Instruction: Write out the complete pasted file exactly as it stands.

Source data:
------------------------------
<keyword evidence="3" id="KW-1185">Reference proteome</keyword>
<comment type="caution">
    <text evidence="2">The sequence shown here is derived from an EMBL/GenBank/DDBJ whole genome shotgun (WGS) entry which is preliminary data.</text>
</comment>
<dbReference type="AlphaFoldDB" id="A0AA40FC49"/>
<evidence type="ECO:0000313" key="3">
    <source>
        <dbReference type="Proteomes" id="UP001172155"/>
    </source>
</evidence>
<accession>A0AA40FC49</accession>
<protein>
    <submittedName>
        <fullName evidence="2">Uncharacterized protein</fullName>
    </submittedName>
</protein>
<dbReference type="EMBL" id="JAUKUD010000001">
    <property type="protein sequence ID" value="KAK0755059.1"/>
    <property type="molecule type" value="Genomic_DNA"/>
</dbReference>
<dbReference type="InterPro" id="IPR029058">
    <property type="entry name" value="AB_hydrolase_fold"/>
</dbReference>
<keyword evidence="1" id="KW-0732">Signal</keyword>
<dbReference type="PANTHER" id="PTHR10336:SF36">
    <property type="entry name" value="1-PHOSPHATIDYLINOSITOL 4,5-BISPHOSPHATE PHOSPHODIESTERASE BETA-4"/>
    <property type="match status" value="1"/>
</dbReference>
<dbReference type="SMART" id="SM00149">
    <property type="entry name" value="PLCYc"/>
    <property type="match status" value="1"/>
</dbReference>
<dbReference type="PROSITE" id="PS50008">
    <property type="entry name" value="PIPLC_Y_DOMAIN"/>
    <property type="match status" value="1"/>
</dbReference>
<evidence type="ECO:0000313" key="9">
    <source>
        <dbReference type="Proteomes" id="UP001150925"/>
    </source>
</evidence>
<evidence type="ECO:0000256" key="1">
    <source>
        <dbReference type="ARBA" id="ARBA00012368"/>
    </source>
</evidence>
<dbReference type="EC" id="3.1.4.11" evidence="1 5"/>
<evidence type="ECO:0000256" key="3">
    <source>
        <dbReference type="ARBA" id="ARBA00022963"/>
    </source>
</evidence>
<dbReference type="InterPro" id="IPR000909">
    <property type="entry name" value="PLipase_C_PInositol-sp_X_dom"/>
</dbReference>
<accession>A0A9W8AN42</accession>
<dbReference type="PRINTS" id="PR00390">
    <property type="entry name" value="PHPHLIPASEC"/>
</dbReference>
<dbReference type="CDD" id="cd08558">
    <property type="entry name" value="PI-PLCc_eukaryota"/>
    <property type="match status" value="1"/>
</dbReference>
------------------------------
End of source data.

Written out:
<keyword evidence="3" id="KW-1185">Reference proteome</keyword>
<comment type="caution">
    <text evidence="2">The sequence shown here is derived from an EMBL/GenBank/DDBJ whole genome shotgun (WGS) entry which is preliminary data.</text>
</comment>
<dbReference type="AlphaFoldDB" id="A0AA40FC49"/>
<evidence type="ECO:0000313" key="3">
    <source>
        <dbReference type="Proteomes" id="UP001172155"/>
    </source>
</evidence>
<accession>A0AA40FC49</accession>
<protein>
    <submittedName>
        <fullName evidence="2">Uncharacterized protein</fullName>
    </submittedName>
</protein>
<dbReference type="EMBL" id="JAUKUD010000001">
    <property type="protein sequence ID" value="KAK0755059.1"/>
    <property type="molecule type" value="Genomic_DNA"/>
</dbReference>
<dbReference type="InterPro" id="IPR029058">
    <property type="entry name" value="AB_hydrolase_fold"/>
</dbReference>
<keyword evidence="1" id="KW-0732">Signal</keyword>
<dbReference type="PANTHER" id="PTHR10336:SF36">
    <property type="entry name" value="1-PHOSPHATIDYLINOSITOL 4,5-BISPHOSPHATE PHOSPHODIESTERASE BETA-4"/>
    <property type="match status" value="1"/>
</dbReference>
<dbReference type="SMART" id="SM00149">
    <property type="entry name" value="PLCYc"/>
    <property type="match status" value="1"/>
</dbReference>
<dbReference type="PROSITE" id="PS50008">
    <property type="entry name" value="PIPLC_Y_DOMAIN"/>
    <property type="match status" value="1"/>
</dbReference>
<evidence type="ECO:0000313" key="9">
    <source>
        <dbReference type="Proteomes" id="UP001150925"/>
    </source>
</evidence>
<evidence type="ECO:0000256" key="1">
    <source>
        <dbReference type="ARBA" id="ARBA00012368"/>
    </source>
</evidence>
<dbReference type="EC" id="3.1.4.11" evidence="1 5"/>
<evidence type="ECO:0000256" key="3">
    <source>
        <dbReference type="ARBA" id="ARBA00022963"/>
    </source>
</evidence>
<dbReference type="InterPro" id="IPR000909">
    <property type="entry name" value="PLipase_C_PInositol-sp_X_dom"/>
</dbReference>
<accession>A0A9W8AN42</accession>
<dbReference type="PRINTS" id="PR00390">
    <property type="entry name" value="PHPHLIPASEC"/>
</dbReference>
<dbReference type="CDD" id="cd08558">
    <property type="entry name" value="PI-PLCc_eukaryota"/>
    <property type="match status" value="1"/>
</dbReference>